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1609 NHL Patients and Nurses in the US Prefer Subcutaneous Rituximab Injection Versus Intravenous Rituximab Infusion: A Real-World Study

Program: Oral and Poster Abstracts
Session: 902. Health Services Research—Malignant Conditions (Lymphoid Disease): Poster I
Hematology Disease Topics & Pathways:
Biological, antibodies, Diseases, CLL, Lymphoma (any), Therapies, Non-Hodgkin Lymphoma, immunotherapy, Lymphoid Malignancies, infusion
Saturday, December 5, 2020, 7:00 AM-3:30 PM

Mitul D Gandhi1, Sheila Shapouri2*, Arliene Ravelo2*, Lavanya Sudharshan3*, April Beeks, MPH3* and Keith L Dawson2

1Medical Oncology, Virginia Cancer Specialists, Gainesville, VA
2Genentech, Inc., South San Francisco, CA
3McKesson Life Sciences, The Woodlands, TX

Introduction: In 2017, the US FDA granted approval of a subcutaneous (SC) injection form of rituximab as an alternative means of administration for patients with follicular lymphoma (FL), diffuse large B-cell lymphoma (DLBCL), and chronic lymphocytic leukemia (CLL). Although patients have reported a preference for SC rituximab (R-SC) over intravenous rituximab infusion (R-IV) in the clinical trial setting, patient and nurse provider preferences for R-SC vs R-IV in a real-world setting have not been studied. We report the findings of two surveys designed to assess patient and nurse treatment preferences for R-SC vs R-IV.

Methods: Two descriptive, cross-sectional surveys of 70 patients and 208 oncology nurse providers were conducted via web-based questionnaires. Patients who received R-SC, and nurses who administered at least one R-IV and at least one R-SC treatment between July 1, 2017 and April 30, 2019 in US Oncology Network (USON) clinics, were eligible to participate. The surveys evaluated patients’ and nurses’ experience with R-SC vs R-IV, preference for SC or IV administration, convenience, and overall experience.

Results: Among the 70 patients invited to participate in the patient survey, 29 (DLBCL n=12; FL n=13; CLL n=4) completed it (41% response rate). Of the respondents, the mean age was 69 years, 59% were male, 86% were Caucasian, 35% had stage IV disease, 72% had an Eastern Cooperative Oncology Group performance status of 0-1, and 69% were retired.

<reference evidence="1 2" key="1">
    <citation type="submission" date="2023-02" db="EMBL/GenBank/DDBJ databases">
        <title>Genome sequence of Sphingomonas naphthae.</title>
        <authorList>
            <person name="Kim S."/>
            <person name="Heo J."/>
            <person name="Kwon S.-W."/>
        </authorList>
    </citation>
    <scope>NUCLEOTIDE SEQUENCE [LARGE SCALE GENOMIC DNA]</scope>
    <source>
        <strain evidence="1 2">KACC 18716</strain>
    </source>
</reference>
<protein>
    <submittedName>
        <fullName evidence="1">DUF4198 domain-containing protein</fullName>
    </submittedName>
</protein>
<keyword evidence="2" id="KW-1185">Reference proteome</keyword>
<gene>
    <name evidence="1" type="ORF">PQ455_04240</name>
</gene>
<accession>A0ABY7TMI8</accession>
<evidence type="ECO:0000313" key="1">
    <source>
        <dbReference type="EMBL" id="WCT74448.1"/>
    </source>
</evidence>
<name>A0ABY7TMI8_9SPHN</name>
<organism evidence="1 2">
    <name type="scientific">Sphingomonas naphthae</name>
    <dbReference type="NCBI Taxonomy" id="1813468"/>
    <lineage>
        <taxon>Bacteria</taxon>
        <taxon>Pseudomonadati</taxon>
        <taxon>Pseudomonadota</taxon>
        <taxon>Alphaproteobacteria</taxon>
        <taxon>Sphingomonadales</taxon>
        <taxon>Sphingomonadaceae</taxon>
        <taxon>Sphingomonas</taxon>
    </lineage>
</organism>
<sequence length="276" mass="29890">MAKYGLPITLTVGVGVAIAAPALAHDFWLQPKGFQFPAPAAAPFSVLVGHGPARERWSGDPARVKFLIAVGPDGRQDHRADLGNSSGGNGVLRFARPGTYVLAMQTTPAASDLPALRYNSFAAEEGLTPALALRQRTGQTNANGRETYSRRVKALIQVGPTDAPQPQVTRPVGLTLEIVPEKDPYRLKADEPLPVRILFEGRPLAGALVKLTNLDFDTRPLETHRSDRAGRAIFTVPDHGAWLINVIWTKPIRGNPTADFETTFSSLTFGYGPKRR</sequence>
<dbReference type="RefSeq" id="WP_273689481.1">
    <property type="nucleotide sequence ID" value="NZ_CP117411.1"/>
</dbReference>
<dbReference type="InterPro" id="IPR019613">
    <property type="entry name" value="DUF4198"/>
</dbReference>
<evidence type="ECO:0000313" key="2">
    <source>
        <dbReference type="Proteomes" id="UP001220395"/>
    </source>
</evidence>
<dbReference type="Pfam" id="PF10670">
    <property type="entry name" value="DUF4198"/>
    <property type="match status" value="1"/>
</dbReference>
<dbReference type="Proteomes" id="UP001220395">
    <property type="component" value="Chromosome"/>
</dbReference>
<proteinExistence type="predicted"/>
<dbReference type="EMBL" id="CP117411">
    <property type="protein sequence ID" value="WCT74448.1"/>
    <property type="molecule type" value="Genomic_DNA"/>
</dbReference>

Respondents received a mean of 4 (standard deviation [SD] 2.5) R-SC injections per patient, with the majority indicating preference for R-SC (n=20, 69%) over R-IV infusion (n=9, 31%). Among patients preferring R-SC, less time spent in the clinic (n=20, 69%) and less emotional distress (n=12, 41%) were the most common reasons for their treatment preference. A higher percentage of patients reported R-SC as being very convenient (n=18, 62%) versus R-IV (n=13, 45%). More patients required caregiver assistance during R-IV administration (n=13, 45% patients) compared with R-SC administration (n=8, 28%).

Among 208 nurse providers invited to participate in the nurse provider survey, 36 completed it (17% response rate). In total, 58% (n=21) of nurse respondents preferred administering R-SC over R-IV, with time saving, convenience, and patient preference being the most common reasons. A high proportion of respondents (61%) had a positive/very positive experience with R-SC over R-IV, as a result of patient time saved, clinic/staff time saved, and quality time with patients. Most (80%) respondents reported spending 1.5 to over 2 hours of nursing time monitoring and administering R-IV for each patient, and 52% reported that 1.5 to 2 hours could be saved with each administration of R-SC as compared with R-IV. All respondents judged that chair time could be saved with each administration of R-SC compared with R-IV. Respondents reported that the time saved could be used to see more patients, complete nursing procedures, and complete administrative work, and most agreed that the quality of patient care was not impacted by the shorter administration time of R-SC.

Conclusions: Although this study is limited by a small sample size, of the patients and nurses surveyed, the majority expressed a positive experience with respect to receiving and administrating R-SC over R-IV. Reduced time spent in the clinic was the main reason for R-SC preference among patients. Time saved, convenience, and patient preference contributed to the positive experience with R-SC among nurse providers. This survey-based assessment of patient and nurse preference demonstrates a majority of respondents preferring R-SC compared to R-IV. While our analysis is limited by a small sample size, it provides real-world data on patient and provider preferences of rituximab administration.

Disclosures: Gandhi: TG Therapeutics (Advisory board), GlaxoSmithKline (Advisory board): Membership on an entity's Board of Directors or advisory committees. Shapouri: Roche: Current equity holder in publicly-traded company; Genentech, Inc.: Current Employment. Ravelo: Genentech, Inc.: Current Employment; Roche Holdings: Current equity holder in publicly-traded company. Sudharshan: Employee of McKesson. McKesson was paid consulting fees for the conduct of this study: Consultancy; McKesson Life Sciences: Current Employment. Beeks: F. Hoffmann-La Roche Ltd: Consultancy; McKesson: Current Employment. Dawson: Genentech, Inc.: Current Employment; Roche/Genentech: Current equity holder in publicly-traded company.

*signifies non-member of ASH